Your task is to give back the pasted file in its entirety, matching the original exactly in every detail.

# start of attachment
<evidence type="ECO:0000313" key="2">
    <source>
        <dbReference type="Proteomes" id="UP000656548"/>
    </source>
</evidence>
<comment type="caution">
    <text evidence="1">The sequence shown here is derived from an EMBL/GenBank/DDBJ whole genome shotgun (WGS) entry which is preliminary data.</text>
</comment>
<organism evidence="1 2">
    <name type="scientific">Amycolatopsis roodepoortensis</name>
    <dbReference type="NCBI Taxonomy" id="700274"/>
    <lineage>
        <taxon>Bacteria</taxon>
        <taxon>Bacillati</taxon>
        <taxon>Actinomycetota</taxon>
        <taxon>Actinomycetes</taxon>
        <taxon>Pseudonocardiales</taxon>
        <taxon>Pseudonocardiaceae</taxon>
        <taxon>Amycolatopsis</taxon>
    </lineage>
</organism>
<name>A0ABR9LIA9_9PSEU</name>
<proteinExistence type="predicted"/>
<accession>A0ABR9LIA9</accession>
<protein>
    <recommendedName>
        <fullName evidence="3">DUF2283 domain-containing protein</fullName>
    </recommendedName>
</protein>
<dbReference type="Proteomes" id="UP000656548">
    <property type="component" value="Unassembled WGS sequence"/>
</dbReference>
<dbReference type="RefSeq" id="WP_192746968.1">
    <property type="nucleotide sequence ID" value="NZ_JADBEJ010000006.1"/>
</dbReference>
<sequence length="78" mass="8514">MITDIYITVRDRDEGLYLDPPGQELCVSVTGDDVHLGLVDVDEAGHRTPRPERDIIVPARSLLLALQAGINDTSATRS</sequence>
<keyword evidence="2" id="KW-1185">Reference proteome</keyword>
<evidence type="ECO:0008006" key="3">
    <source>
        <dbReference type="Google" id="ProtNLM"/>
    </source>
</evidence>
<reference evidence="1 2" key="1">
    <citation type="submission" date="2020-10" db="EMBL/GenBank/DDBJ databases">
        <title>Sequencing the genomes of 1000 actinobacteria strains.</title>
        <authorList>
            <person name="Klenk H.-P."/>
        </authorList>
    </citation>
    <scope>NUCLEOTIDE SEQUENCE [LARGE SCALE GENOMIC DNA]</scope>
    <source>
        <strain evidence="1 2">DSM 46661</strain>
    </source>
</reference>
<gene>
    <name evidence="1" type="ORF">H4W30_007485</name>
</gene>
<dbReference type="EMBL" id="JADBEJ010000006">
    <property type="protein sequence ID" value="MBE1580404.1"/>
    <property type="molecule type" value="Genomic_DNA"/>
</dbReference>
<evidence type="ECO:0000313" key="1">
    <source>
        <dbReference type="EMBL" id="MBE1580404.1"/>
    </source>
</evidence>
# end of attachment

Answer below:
<evidence type="ECO:0000313" key="2">
    <source>
        <dbReference type="Proteomes" id="UP000656548"/>
    </source>
</evidence>
<comment type="caution">
    <text evidence="1">The sequence shown here is derived from an EMBL/GenBank/DDBJ whole genome shotgun (WGS) entry which is preliminary data.</text>
</comment>
<organism evidence="1 2">
    <name type="scientific">Amycolatopsis roodepoortensis</name>
    <dbReference type="NCBI Taxonomy" id="700274"/>
    <lineage>
        <taxon>Bacteria</taxon>
        <taxon>Bacillati</taxon>
        <taxon>Actinomycetota</taxon>
        <taxon>Actinomycetes</taxon>
        <taxon>Pseudonocardiales</taxon>
        <taxon>Pseudonocardiaceae</taxon>
        <taxon>Amycolatopsis</taxon>
    </lineage>
</organism>
<name>A0ABR9LIA9_9PSEU</name>
<proteinExistence type="predicted"/>
<accession>A0ABR9LIA9</accession>
<protein>
    <recommendedName>
        <fullName evidence="3">DUF2283 domain-containing protein</fullName>
    </recommendedName>
</protein>
<dbReference type="Proteomes" id="UP000656548">
    <property type="component" value="Unassembled WGS sequence"/>
</dbReference>
<dbReference type="RefSeq" id="WP_192746968.1">
    <property type="nucleotide sequence ID" value="NZ_JADBEJ010000006.1"/>
</dbReference>
<sequence length="78" mass="8514">MITDIYITVRDRDEGLYLDPPGQELCVSVTGDDVHLGLVDVDEAGHRTPRPERDIIVPARSLLLALQAGINDTSATRS</sequence>
<keyword evidence="2" id="KW-1185">Reference proteome</keyword>
<evidence type="ECO:0008006" key="3">
    <source>
        <dbReference type="Google" id="ProtNLM"/>
    </source>
</evidence>
<reference evidence="1 2" key="1">
    <citation type="submission" date="2020-10" db="EMBL/GenBank/DDBJ databases">
        <title>Sequencing the genomes of 1000 actinobacteria strains.</title>
        <authorList>
            <person name="Klenk H.-P."/>
        </authorList>
    </citation>
    <scope>NUCLEOTIDE SEQUENCE [LARGE SCALE GENOMIC DNA]</scope>
    <source>
        <strain evidence="1 2">DSM 46661</strain>
    </source>
</reference>
<gene>
    <name evidence="1" type="ORF">H4W30_007485</name>
</gene>
<dbReference type="EMBL" id="JADBEJ010000006">
    <property type="protein sequence ID" value="MBE1580404.1"/>
    <property type="molecule type" value="Genomic_DNA"/>
</dbReference>
<evidence type="ECO:0000313" key="1">
    <source>
        <dbReference type="EMBL" id="MBE1580404.1"/>
    </source>
</evidence>